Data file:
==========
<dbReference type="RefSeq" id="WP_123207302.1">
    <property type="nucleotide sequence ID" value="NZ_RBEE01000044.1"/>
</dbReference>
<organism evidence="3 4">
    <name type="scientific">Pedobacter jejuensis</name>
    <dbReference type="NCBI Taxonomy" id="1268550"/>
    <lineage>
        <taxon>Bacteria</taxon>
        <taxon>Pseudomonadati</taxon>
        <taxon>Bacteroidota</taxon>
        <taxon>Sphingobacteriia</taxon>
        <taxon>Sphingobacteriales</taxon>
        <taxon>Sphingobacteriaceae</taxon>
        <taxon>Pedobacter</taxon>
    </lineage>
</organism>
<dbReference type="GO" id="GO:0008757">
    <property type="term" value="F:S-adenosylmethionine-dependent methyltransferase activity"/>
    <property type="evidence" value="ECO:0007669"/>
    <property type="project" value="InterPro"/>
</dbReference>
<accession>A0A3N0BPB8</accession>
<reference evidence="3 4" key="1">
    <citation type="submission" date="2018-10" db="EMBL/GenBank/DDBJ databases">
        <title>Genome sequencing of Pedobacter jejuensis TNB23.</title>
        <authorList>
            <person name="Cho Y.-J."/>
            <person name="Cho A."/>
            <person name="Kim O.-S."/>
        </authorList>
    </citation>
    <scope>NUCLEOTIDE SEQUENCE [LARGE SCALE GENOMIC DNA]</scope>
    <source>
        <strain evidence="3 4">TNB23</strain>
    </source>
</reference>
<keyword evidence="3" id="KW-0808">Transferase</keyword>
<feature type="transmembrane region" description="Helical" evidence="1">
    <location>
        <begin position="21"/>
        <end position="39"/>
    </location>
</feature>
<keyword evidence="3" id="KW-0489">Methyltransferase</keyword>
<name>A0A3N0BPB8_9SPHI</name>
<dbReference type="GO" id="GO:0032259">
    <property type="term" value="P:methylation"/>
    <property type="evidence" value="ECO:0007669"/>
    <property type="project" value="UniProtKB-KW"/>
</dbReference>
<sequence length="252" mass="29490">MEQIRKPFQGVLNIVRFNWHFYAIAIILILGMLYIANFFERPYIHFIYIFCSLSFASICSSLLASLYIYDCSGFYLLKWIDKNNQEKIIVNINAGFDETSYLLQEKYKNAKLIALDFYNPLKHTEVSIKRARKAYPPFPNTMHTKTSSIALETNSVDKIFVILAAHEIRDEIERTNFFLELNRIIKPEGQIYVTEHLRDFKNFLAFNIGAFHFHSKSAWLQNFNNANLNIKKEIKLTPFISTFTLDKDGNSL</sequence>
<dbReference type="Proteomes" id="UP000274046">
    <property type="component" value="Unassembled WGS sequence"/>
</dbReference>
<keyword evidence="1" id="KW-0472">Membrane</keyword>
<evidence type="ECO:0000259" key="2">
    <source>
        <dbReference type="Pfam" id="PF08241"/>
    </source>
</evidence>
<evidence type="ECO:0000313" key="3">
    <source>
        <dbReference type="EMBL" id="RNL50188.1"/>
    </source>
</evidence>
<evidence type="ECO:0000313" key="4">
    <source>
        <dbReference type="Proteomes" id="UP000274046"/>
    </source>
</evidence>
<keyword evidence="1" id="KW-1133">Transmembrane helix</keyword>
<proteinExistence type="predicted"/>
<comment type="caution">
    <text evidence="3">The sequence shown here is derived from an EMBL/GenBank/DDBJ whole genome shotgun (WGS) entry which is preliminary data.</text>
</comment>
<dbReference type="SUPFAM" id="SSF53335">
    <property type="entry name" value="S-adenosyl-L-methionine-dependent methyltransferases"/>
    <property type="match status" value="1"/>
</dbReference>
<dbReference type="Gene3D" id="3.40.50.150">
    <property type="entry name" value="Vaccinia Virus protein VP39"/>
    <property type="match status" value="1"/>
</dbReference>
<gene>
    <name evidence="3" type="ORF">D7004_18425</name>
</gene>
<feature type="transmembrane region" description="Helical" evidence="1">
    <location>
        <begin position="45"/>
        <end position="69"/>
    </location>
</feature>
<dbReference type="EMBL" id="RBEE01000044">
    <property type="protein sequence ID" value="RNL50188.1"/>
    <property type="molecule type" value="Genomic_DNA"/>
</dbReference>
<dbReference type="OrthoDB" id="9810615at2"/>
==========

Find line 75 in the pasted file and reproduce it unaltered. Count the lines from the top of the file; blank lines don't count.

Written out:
</comment>